855-690-2192 learn@abachicago.com

Our Teaching Methods

Our Teaching Methods

ABA therapy involves breaking down skills to their smallest manageable units and expanded into more meaningful and complex units.
Procedures such as reinforcement, extinction, shaping, prompting, fading, chaining, discrimination, generalization etc. are used to teach a variety of skills.

We follow a Verbal Behavior approach to teaching language skills

  • Similar to a typical child’s language acquisition, first words taught are related to motivations in the child’s environment. We identify your child’s individual motivators.

We rely heavily on positive reinforcement and always consider the child’s motivation

  • Resistance to learning is significantly minimized when motivation of the learner is considered. With a motivated learner, skills are taught without many negative/task-avoidant behaviors impeding learning.
  • A learner who is not enjoying the learning process is not blamed or made to comply through direct interventions. Instead the teacher uses the student’s motivation to establish instructional control.

We use Errorless Teaching, therefore Errorless Learning!

  • Increases the number of trials that can completed, therefore increasing the number of opportunities to learn. Keeps success rates high, making reinforcement available at higher rates, duration, etc.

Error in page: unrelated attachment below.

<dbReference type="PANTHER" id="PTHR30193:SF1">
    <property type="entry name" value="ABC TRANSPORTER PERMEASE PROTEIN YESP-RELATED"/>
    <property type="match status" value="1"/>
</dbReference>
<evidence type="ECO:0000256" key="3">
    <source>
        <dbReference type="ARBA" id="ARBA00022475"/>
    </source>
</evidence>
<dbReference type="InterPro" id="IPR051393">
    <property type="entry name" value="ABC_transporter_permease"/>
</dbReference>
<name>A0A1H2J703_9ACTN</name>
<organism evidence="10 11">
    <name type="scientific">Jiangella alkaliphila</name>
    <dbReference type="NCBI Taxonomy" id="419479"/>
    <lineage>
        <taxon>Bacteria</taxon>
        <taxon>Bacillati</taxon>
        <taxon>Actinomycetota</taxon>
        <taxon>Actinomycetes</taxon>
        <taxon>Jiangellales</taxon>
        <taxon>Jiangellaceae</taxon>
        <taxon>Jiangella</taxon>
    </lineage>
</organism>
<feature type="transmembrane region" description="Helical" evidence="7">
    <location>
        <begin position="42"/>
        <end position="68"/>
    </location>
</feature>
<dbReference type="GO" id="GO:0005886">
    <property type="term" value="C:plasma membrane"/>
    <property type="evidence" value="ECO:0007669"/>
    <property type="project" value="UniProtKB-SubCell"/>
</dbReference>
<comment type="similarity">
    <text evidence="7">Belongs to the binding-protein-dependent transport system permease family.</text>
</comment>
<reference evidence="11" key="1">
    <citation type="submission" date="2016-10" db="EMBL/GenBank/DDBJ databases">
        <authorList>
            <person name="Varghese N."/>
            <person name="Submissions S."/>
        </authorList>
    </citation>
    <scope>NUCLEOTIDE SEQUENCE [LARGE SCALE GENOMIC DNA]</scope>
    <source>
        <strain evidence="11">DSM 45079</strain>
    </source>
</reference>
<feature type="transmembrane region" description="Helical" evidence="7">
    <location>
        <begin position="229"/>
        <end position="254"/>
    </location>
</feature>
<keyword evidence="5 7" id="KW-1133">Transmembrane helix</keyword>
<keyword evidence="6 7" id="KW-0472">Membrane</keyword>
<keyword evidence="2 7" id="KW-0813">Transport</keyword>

• Uses most-to-least prompting- increasing the number of correct trials therefore, decreases the number of trials needed to acquire the skill

We “mix ‘n vary” tasks

  • Responses are mixed across skill domains and varied across response forms.This aids in maintaining a child’s attention. With the environment changing and unpredictable, attention is maintained for longer amounts of time
  • This also helps to closer replicate natural language, making generalization embedded within teaching sequences.
  • A speaker and listener in the natural environment will cross various operants throughout a conversation.
  • For example, a listener is not exposed to a speaker asking to receptively identify 10 objects in a row during a conversation, but instead is asked various types of questions evoking different responses are components of all conversational skills.

We teach in the natural environment

  • Natural Environment Training (NET) makes up 80% (sometimes more) of all teaching during the initial stages of the program.
  • Encourages generalization into the natural environment without the need for extensive and exhaustive generalization training at a later time.
  • Increases the number of opportunities for trials with family members and caretakers- supporting further generalization.

We use a natural pace of instruction

  • Keeps stimulus presentation at a rate that supports generalization since it closely resembles the rate of stimuli presentations found in the natural environment
  • Keeps the opportunity to demonstrate inappropriate/negative behaviors to a minimum

We rely on data rather than subjective opinion on progress

  • Provides information to make sound, educational decisions relative to task acquisition

Skills We Teach

  • Receptive language
  • Expressive language
  • Mands, Tacts, Intraverbals, etc.-read more
  • Social skills
  • Motor imitation
  • Self-help skills

In a 1999 report, the United States Surgeon General concluded, “Thirty years of research demonstrated the efficacy of applied behavioral methods in reducing inappropriate behavior and in increasing communication, learning and appropriate social behavior.”

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